African infrastructure spending dips in 2015
Africa’s infrastructure investment spending decreased in 2016 compared 2015, according to Deloitte 2016 African construction trends report.
In 2016, 286 projects worth $50 million and more were being built in Africa, down from 301 in 2015. The fall in overall capital value was $51bn — from a total of $375 billion in 2015 to a total of $324 billion in 2016.
The report, released on Tuesday, said there were 109 projects worth a total of $140 billion in Southern Africa in 2015. For 2016, project numbers had fallen to 85, worth $93 billion.
“Africa has seen a downturn in both the number and value of projects included this year, in contrast to previous years,” said Jean-pierre Labuschagne, Deloitte Africa infrastructure and capital projects leader.
“Global economic headwinds, low growth and lower commodity prices have all contributed to this,” he said.
The international consulting group said there was an uneven focus on infrastructure and capital project development. Projects included human settlements and associated water, sewerage, roads, electricity, schools and health infrastructure, and not just large construction works such as energy, dams, mines, ports and oil and gas facilities.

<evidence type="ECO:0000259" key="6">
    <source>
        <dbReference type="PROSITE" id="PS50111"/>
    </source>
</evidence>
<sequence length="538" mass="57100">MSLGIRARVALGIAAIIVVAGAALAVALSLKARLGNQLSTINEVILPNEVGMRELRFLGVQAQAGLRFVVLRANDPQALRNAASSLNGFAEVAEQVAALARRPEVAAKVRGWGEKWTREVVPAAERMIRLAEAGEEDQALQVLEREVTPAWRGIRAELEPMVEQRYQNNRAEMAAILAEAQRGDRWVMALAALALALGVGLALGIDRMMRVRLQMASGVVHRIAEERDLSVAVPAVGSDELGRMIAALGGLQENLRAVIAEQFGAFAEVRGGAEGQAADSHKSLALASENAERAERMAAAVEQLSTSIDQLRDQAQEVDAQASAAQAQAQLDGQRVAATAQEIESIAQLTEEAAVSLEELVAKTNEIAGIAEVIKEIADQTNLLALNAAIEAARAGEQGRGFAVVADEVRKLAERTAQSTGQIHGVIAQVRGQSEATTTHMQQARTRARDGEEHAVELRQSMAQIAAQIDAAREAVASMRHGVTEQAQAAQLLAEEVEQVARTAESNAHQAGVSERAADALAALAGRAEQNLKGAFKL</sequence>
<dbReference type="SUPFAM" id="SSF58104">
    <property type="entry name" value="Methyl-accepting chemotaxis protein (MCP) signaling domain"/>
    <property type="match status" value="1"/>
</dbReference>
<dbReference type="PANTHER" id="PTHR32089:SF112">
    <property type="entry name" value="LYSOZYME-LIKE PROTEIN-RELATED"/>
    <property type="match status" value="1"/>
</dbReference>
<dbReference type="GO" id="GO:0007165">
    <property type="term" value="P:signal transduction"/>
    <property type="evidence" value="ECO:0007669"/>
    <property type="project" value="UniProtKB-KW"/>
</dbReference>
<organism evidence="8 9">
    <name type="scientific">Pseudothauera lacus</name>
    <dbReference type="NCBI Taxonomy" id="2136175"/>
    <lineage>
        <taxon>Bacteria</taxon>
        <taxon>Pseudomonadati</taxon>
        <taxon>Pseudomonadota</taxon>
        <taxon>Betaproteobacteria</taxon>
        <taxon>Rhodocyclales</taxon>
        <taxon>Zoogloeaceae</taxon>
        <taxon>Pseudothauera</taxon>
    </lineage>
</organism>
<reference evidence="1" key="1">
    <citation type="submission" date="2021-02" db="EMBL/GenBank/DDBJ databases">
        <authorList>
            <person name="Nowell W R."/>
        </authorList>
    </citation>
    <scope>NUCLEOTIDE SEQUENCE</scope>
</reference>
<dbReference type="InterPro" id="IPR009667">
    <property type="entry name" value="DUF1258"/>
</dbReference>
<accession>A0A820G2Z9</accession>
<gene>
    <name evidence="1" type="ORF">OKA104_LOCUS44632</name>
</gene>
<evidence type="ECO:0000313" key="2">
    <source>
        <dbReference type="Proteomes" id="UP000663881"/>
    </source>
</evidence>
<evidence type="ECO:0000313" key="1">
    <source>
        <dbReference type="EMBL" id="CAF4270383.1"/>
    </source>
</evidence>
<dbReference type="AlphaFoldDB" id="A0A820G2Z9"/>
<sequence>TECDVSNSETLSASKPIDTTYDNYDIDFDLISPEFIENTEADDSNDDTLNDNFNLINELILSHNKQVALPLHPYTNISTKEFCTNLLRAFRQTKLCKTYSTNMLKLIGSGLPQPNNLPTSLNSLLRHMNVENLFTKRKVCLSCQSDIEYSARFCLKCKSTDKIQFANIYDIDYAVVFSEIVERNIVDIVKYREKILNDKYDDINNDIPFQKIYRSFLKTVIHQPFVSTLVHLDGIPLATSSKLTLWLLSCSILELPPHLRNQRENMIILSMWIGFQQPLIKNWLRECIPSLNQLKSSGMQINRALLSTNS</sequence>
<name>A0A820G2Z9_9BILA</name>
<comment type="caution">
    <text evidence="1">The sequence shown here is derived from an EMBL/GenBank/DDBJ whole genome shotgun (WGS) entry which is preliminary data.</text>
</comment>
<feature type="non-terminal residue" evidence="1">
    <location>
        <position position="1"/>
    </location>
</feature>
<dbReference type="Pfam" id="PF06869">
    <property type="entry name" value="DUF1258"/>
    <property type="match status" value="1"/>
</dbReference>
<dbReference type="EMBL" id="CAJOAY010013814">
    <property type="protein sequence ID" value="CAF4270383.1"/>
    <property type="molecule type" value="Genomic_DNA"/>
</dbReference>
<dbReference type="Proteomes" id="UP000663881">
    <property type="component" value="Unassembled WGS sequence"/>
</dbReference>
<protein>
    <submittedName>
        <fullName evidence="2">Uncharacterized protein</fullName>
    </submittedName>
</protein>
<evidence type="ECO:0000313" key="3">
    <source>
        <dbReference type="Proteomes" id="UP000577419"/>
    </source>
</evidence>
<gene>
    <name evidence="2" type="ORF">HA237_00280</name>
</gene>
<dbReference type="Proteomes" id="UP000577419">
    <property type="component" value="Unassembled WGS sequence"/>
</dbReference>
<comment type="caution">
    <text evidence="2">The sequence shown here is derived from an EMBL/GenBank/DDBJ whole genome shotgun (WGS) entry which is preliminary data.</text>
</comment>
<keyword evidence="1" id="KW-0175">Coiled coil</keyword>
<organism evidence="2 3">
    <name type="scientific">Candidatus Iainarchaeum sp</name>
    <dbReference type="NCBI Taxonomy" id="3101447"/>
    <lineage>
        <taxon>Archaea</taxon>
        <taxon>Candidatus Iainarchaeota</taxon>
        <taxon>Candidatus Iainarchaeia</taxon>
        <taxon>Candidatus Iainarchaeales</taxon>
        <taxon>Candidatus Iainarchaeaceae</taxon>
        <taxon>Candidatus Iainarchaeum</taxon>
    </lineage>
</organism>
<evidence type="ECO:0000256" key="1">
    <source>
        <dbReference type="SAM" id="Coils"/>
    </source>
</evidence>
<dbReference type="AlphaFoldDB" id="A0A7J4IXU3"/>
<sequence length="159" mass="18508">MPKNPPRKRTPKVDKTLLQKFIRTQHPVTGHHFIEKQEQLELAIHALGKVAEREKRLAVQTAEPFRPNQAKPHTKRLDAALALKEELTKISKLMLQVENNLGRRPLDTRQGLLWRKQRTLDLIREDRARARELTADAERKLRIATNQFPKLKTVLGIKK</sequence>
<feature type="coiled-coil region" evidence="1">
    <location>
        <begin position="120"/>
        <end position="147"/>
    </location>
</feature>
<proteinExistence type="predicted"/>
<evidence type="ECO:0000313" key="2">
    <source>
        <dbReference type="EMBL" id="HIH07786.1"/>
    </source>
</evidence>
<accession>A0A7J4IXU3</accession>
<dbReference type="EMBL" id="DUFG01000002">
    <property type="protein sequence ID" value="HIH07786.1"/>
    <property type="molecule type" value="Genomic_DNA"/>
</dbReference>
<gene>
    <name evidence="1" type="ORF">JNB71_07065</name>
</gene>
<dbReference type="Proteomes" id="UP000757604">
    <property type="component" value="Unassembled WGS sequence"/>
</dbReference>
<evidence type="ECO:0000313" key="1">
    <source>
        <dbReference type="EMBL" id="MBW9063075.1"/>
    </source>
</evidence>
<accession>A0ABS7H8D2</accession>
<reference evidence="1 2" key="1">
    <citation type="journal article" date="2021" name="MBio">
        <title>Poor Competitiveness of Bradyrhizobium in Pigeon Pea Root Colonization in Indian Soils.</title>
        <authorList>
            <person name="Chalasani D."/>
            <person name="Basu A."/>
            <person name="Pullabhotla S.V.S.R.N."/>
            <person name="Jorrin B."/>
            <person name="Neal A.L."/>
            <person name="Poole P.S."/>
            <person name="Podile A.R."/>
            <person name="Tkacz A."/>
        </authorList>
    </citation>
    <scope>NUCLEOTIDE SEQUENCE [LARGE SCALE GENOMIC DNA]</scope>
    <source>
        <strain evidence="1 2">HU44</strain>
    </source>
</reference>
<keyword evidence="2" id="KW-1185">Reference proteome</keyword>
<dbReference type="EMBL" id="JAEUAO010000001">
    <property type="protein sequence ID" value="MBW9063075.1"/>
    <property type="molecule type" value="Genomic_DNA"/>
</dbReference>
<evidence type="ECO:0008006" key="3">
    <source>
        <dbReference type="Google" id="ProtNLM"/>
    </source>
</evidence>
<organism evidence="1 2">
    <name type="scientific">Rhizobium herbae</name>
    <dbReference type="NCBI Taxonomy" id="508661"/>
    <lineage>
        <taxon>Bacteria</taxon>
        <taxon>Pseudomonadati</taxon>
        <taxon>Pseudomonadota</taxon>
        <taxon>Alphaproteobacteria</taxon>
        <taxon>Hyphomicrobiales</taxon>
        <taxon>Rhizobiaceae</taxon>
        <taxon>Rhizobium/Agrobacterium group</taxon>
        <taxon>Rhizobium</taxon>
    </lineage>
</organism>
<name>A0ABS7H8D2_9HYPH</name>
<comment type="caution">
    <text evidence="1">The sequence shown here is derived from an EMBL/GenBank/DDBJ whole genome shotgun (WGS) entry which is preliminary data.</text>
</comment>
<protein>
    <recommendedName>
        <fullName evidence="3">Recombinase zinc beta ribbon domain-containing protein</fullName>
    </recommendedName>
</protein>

The report identified gross fixed capital formation on a continental and regional level, and compared data collected over the last four years.
Regionally, West Africa had 92 projects — the largest number and worth the most at 120bn. SA had the largest number of projects at 41 for a single country, followed by Nigeria with 38.
“Several large mining projects on the continent have been suspended,” Labuschagne said. These included three iron-ore projects worth a total of $30 billion. Meanwhile, the rout in oil prices had seen countries, including Nigeria and Angola, scrambling for foreign currency. This had led to Angola suspending the building of the $8 billion Lobito oil refinery.